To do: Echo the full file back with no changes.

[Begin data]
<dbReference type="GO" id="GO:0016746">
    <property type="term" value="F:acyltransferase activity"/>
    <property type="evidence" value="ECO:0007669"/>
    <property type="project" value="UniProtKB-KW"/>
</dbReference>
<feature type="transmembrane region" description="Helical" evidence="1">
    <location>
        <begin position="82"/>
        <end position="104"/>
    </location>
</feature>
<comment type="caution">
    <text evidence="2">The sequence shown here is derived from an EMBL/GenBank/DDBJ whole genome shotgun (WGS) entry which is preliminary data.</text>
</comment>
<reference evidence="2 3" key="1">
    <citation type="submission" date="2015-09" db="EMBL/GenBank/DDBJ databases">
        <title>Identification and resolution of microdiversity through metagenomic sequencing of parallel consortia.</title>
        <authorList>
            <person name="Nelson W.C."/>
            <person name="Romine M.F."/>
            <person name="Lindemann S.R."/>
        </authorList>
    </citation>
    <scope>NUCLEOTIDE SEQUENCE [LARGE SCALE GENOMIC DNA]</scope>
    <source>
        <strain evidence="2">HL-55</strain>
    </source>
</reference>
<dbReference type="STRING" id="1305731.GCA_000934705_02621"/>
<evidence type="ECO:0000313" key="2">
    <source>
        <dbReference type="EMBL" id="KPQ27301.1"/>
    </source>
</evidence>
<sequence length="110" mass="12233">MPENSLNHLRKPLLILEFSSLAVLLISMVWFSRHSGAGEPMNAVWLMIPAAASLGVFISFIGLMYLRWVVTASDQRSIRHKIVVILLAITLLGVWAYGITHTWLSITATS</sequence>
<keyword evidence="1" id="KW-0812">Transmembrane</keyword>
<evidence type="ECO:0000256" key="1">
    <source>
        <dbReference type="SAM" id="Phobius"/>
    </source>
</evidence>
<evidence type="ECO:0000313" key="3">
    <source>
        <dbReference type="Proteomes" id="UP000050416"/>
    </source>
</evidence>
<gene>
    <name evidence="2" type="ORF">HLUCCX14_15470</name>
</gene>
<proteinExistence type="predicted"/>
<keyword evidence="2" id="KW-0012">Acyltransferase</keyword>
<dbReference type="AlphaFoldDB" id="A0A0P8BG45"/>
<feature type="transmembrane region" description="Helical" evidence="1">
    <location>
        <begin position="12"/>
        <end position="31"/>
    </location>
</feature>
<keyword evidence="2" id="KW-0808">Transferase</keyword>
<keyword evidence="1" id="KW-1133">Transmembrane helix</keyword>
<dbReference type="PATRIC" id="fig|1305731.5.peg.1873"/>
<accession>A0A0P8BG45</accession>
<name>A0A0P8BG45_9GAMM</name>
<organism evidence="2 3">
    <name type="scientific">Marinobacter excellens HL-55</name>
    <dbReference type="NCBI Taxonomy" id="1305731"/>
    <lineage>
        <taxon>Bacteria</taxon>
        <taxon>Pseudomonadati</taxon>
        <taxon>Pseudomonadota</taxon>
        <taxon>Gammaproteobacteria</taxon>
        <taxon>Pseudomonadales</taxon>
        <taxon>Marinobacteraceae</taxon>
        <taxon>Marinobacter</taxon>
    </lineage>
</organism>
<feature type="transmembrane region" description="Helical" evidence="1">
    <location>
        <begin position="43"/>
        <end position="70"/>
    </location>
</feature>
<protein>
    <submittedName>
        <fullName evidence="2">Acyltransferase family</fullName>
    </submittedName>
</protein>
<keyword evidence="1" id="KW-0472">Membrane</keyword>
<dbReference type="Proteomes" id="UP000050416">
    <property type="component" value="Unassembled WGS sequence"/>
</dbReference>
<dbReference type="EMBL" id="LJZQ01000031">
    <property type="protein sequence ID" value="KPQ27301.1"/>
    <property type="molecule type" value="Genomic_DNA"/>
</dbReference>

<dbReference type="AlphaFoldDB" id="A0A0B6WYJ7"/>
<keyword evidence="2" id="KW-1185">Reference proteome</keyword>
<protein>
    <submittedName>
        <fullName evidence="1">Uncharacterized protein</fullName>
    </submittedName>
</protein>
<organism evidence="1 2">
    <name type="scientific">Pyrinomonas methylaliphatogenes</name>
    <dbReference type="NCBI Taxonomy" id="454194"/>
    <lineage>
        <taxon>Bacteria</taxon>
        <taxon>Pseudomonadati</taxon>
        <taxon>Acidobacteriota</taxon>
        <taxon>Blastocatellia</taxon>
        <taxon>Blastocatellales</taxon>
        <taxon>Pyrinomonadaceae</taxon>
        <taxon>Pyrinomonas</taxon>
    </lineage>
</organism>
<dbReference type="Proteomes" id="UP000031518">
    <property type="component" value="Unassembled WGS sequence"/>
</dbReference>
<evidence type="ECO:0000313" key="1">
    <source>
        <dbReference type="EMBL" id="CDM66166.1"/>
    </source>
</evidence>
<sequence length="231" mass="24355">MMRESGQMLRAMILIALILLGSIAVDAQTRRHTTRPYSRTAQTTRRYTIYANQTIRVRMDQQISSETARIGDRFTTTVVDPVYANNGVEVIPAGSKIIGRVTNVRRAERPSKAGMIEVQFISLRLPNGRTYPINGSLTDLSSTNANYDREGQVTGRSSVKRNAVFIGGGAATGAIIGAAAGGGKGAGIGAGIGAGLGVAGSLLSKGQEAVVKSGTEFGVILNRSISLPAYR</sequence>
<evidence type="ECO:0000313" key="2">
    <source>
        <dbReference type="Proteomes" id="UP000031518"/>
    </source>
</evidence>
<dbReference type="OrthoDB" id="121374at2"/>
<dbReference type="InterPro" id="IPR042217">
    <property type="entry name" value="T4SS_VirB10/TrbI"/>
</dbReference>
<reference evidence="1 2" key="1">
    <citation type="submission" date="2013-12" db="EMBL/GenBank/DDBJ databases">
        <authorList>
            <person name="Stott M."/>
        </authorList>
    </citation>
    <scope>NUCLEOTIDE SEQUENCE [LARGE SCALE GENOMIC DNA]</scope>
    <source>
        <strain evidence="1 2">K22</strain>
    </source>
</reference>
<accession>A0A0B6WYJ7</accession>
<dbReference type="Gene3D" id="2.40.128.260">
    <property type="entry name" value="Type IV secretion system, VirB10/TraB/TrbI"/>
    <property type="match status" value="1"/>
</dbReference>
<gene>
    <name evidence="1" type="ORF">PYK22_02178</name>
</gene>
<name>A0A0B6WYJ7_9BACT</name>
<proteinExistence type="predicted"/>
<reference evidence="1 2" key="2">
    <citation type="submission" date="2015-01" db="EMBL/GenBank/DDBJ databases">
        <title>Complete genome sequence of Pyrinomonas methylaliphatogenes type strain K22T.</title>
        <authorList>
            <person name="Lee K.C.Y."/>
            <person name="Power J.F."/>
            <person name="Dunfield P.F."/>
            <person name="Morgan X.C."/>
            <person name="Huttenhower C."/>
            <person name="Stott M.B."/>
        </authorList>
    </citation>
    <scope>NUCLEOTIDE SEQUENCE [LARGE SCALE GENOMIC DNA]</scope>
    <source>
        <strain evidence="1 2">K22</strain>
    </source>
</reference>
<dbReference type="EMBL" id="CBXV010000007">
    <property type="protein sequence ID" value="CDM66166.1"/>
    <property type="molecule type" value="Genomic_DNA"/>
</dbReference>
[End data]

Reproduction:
<dbReference type="GO" id="GO:0016746">
    <property type="term" value="F:acyltransferase activity"/>
    <property type="evidence" value="ECO:0007669"/>
    <property type="project" value="UniProtKB-KW"/>
</dbReference>
<feature type="transmembrane region" description="Helical" evidence="1">
    <location>
        <begin position="82"/>
        <end position="104"/>
    </location>
</feature>
<comment type="caution">
    <text evidence="2">The sequence shown here is derived from an EMBL/GenBank/DDBJ whole genome shotgun (WGS) entry which is preliminary data.</text>
</comment>
<reference evidence="2 3" key="1">
    <citation type="submission" date="2015-09" db="EMBL/GenBank/DDBJ databases">
        <title>Identification and resolution of microdiversity through metagenomic sequencing of parallel consortia.</title>
        <authorList>
            <person name="Nelson W.C."/>
            <person name="Romine M.F."/>
            <person name="Lindemann S.R."/>
        </authorList>
    </citation>
    <scope>NUCLEOTIDE SEQUENCE [LARGE SCALE GENOMIC DNA]</scope>
    <source>
        <strain evidence="2">HL-55</strain>
    </source>
</reference>
<dbReference type="STRING" id="1305731.GCA_000934705_02621"/>
<evidence type="ECO:0000313" key="2">
    <source>
        <dbReference type="EMBL" id="KPQ27301.1"/>
    </source>
</evidence>
<sequence length="110" mass="12233">MPENSLNHLRKPLLILEFSSLAVLLISMVWFSRHSGAGEPMNAVWLMIPAAASLGVFISFIGLMYLRWVVTASDQRSIRHKIVVILLAITLLGVWAYGITHTWLSITATS</sequence>
<keyword evidence="1" id="KW-0812">Transmembrane</keyword>
<evidence type="ECO:0000256" key="1">
    <source>
        <dbReference type="SAM" id="Phobius"/>
    </source>
</evidence>
<evidence type="ECO:0000313" key="3">
    <source>
        <dbReference type="Proteomes" id="UP000050416"/>
    </source>
</evidence>
<gene>
    <name evidence="2" type="ORF">HLUCCX14_15470</name>
</gene>
<proteinExistence type="predicted"/>
<keyword evidence="2" id="KW-0012">Acyltransferase</keyword>
<dbReference type="AlphaFoldDB" id="A0A0P8BG45"/>
<feature type="transmembrane region" description="Helical" evidence="1">
    <location>
        <begin position="12"/>
        <end position="31"/>
    </location>
</feature>
<keyword evidence="2" id="KW-0808">Transferase</keyword>
<keyword evidence="1" id="KW-1133">Transmembrane helix</keyword>
<dbReference type="PATRIC" id="fig|1305731.5.peg.1873"/>
<accession>A0A0P8BG45</accession>
<name>A0A0P8BG45_9GAMM</name>
<organism evidence="2 3">
    <name type="scientific">Marinobacter excellens HL-55</name>
    <dbReference type="NCBI Taxonomy" id="1305731"/>
    <lineage>
        <taxon>Bacteria</taxon>
        <taxon>Pseudomonadati</taxon>
        <taxon>Pseudomonadota</taxon>
        <taxon>Gammaproteobacteria</taxon>
        <taxon>Pseudomonadales</taxon>
        <taxon>Marinobacteraceae</taxon>
        <taxon>Marinobacter</taxon>
    </lineage>
</organism>
<feature type="transmembrane region" description="Helical" evidence="1">
    <location>
        <begin position="43"/>
        <end position="70"/>
    </location>
</feature>
<protein>
    <submittedName>
        <fullName evidence="2">Acyltransferase family</fullName>
    </submittedName>
</protein>
<keyword evidence="1" id="KW-0472">Membrane</keyword>
<dbReference type="Proteomes" id="UP000050416">
    <property type="component" value="Unassembled WGS sequence"/>
</dbReference>
<dbReference type="EMBL" id="LJZQ01000031">
    <property type="protein sequence ID" value="KPQ27301.1"/>
    <property type="molecule type" value="Genomic_DNA"/>
</dbReference>

<dbReference type="AlphaFoldDB" id="A0A0B6WYJ7"/>
<keyword evidence="2" id="KW-1185">Reference proteome</keyword>
<protein>
    <submittedName>
        <fullName evidence="1">Uncharacterized protein</fullName>
    </submittedName>
</protein>
<organism evidence="1 2">
    <name type="scientific">Pyrinomonas methylaliphatogenes</name>
    <dbReference type="NCBI Taxonomy" id="454194"/>
    <lineage>
        <taxon>Bacteria</taxon>
        <taxon>Pseudomonadati</taxon>
        <taxon>Acidobacteriota</taxon>
        <taxon>Blastocatellia</taxon>
        <taxon>Blastocatellales</taxon>
        <taxon>Pyrinomonadaceae</taxon>
        <taxon>Pyrinomonas</taxon>
    </lineage>
</organism>
<dbReference type="Proteomes" id="UP000031518">
    <property type="component" value="Unassembled WGS sequence"/>
</dbReference>
<evidence type="ECO:0000313" key="1">
    <source>
        <dbReference type="EMBL" id="CDM66166.1"/>
    </source>
</evidence>
<sequence length="231" mass="24355">MMRESGQMLRAMILIALILLGSIAVDAQTRRHTTRPYSRTAQTTRRYTIYANQTIRVRMDQQISSETARIGDRFTTTVVDPVYANNGVEVIPAGSKIIGRVTNVRRAERPSKAGMIEVQFISLRLPNGRTYPINGSLTDLSSTNANYDREGQVTGRSSVKRNAVFIGGGAATGAIIGAAAGGGKGAGIGAGIGAGLGVAGSLLSKGQEAVVKSGTEFGVILNRSISLPAYR</sequence>
<evidence type="ECO:0000313" key="2">
    <source>
        <dbReference type="Proteomes" id="UP000031518"/>
    </source>
</evidence>
<dbReference type="OrthoDB" id="121374at2"/>
<dbReference type="InterPro" id="IPR042217">
    <property type="entry name" value="T4SS_VirB10/TrbI"/>
</dbReference>
<reference evidence="1 2" key="1">
    <citation type="submission" date="2013-12" db="EMBL/GenBank/DDBJ databases">
        <authorList>
            <person name="Stott M."/>
        </authorList>
    </citation>
    <scope>NUCLEOTIDE SEQUENCE [LARGE SCALE GENOMIC DNA]</scope>
    <source>
        <strain evidence="1 2">K22</strain>
    </source>
</reference>
<accession>A0A0B6WYJ7</accession>
<dbReference type="Gene3D" id="2.40.128.260">
    <property type="entry name" value="Type IV secretion system, VirB10/TraB/TrbI"/>
    <property type="match status" value="1"/>
</dbReference>
<gene>
    <name evidence="1" type="ORF">PYK22_02178</name>
</gene>
<name>A0A0B6WYJ7_9BACT</name>
<proteinExistence type="predicted"/>
<reference evidence="1 2" key="2">
    <citation type="submission" date="2015-01" db="EMBL/GenBank/DDBJ databases">
        <title>Complete genome sequence of Pyrinomonas methylaliphatogenes type strain K22T.</title>
        <authorList>
            <person name="Lee K.C.Y."/>
            <person name="Power J.F."/>
            <person name="Dunfield P.F."/>
            <person name="Morgan X.C."/>
            <person name="Huttenhower C."/>
            <person name="Stott M.B."/>
        </authorList>
    </citation>
    <scope>NUCLEOTIDE SEQUENCE [LARGE SCALE GENOMIC DNA]</scope>
    <source>
        <strain evidence="1 2">K22</strain>
    </source>
</reference>
<dbReference type="EMBL" id="CBXV010000007">
    <property type="protein sequence ID" value="CDM66166.1"/>
    <property type="molecule type" value="Genomic_DNA"/>
</dbReference>